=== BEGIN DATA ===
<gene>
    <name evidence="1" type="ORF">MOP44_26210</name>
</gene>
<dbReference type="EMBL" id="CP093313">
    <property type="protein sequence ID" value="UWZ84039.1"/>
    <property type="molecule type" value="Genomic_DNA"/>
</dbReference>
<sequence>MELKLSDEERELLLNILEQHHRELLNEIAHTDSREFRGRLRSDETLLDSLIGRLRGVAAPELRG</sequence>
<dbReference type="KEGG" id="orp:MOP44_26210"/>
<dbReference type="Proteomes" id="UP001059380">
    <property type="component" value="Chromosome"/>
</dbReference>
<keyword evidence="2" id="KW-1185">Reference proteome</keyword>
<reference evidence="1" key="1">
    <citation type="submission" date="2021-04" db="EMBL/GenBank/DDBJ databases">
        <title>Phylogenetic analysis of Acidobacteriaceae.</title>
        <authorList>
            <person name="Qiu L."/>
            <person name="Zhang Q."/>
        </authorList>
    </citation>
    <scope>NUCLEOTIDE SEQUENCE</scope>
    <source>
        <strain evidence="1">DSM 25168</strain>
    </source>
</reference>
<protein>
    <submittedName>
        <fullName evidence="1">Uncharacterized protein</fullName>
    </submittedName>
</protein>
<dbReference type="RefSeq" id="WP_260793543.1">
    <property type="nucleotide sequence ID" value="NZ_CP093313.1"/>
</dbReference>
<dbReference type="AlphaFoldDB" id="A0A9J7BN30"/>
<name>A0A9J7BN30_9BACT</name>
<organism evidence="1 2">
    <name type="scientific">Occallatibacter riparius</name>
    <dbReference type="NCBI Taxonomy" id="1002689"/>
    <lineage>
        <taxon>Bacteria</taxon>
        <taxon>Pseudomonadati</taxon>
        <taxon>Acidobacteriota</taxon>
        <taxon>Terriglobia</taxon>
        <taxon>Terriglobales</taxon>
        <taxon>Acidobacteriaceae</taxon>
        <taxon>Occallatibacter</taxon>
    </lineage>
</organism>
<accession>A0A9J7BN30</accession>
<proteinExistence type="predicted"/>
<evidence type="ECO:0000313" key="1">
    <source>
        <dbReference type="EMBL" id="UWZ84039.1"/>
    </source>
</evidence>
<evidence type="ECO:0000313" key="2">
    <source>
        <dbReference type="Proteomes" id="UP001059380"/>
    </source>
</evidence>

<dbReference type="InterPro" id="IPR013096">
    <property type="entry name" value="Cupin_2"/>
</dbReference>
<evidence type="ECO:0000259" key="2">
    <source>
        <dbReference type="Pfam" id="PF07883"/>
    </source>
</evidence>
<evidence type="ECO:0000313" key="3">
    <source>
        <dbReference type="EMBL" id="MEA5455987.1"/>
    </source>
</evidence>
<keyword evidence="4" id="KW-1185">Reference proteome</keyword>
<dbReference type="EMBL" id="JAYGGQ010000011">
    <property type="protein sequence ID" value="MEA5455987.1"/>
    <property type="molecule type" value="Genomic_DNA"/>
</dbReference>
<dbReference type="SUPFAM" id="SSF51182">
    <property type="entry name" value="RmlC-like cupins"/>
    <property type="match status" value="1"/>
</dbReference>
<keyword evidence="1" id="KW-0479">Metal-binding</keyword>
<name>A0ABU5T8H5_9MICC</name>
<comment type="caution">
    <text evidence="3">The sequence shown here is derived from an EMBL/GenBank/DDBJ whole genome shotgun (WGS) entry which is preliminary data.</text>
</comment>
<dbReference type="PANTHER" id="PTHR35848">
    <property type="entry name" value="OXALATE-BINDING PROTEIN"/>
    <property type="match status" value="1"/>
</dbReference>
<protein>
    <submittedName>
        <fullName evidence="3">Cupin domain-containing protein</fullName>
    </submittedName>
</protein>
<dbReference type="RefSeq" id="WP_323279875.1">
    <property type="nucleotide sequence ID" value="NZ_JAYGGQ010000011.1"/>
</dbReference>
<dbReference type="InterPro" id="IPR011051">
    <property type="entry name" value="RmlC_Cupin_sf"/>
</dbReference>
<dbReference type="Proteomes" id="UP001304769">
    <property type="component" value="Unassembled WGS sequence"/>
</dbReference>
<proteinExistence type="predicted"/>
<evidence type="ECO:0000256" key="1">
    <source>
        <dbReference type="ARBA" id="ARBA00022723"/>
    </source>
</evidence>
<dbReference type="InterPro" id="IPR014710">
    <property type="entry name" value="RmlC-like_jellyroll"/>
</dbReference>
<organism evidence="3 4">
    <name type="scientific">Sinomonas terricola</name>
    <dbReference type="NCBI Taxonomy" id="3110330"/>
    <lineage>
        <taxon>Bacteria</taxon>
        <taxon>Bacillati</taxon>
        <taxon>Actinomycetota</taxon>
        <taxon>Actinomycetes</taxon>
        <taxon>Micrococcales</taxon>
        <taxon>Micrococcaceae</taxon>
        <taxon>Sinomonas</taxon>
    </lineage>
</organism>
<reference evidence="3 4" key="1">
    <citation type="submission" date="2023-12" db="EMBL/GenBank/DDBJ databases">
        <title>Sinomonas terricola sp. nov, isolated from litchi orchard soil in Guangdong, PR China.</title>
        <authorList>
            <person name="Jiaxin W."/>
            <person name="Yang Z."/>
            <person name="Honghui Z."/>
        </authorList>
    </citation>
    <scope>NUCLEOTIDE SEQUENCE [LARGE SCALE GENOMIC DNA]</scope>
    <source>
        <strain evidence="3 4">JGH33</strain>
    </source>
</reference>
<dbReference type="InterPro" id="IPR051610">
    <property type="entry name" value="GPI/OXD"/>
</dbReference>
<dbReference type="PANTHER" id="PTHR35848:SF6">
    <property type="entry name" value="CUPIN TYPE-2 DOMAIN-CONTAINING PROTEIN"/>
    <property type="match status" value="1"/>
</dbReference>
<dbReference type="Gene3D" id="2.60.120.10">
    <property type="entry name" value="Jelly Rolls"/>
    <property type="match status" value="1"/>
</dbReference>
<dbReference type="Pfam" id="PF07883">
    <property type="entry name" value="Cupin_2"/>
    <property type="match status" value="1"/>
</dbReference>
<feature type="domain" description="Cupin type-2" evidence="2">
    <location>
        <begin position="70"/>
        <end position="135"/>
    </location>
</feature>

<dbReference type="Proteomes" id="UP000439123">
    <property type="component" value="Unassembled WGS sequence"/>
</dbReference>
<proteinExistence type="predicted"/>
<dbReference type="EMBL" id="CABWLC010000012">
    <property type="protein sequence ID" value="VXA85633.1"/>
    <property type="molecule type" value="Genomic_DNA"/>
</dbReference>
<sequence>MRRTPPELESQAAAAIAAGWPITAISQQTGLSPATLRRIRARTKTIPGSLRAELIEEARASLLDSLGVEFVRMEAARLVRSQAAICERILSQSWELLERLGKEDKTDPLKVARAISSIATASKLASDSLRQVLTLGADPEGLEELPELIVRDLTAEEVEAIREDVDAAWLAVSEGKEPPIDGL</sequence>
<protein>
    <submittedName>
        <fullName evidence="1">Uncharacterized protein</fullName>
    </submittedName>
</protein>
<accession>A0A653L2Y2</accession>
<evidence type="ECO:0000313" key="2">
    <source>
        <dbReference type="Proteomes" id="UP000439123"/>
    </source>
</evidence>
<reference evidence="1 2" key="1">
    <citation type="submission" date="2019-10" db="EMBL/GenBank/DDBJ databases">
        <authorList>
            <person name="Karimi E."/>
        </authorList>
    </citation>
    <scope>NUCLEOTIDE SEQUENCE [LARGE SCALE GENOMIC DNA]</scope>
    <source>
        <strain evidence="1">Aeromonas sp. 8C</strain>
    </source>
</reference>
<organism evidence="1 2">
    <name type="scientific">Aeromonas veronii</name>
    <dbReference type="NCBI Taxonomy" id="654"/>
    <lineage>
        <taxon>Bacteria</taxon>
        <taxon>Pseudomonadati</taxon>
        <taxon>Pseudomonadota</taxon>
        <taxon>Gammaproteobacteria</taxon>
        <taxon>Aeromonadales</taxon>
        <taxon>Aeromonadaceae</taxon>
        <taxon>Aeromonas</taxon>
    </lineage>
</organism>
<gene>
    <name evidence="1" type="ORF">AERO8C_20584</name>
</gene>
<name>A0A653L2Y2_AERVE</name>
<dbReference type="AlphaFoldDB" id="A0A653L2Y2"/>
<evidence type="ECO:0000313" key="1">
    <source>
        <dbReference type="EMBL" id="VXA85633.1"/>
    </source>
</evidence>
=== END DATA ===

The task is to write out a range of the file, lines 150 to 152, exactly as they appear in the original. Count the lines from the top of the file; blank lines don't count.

<dbReference type="Gene3D" id="2.60.120.10">
    <property type="entry name" value="Jelly Rolls"/>
    <property type="match status" value="1"/>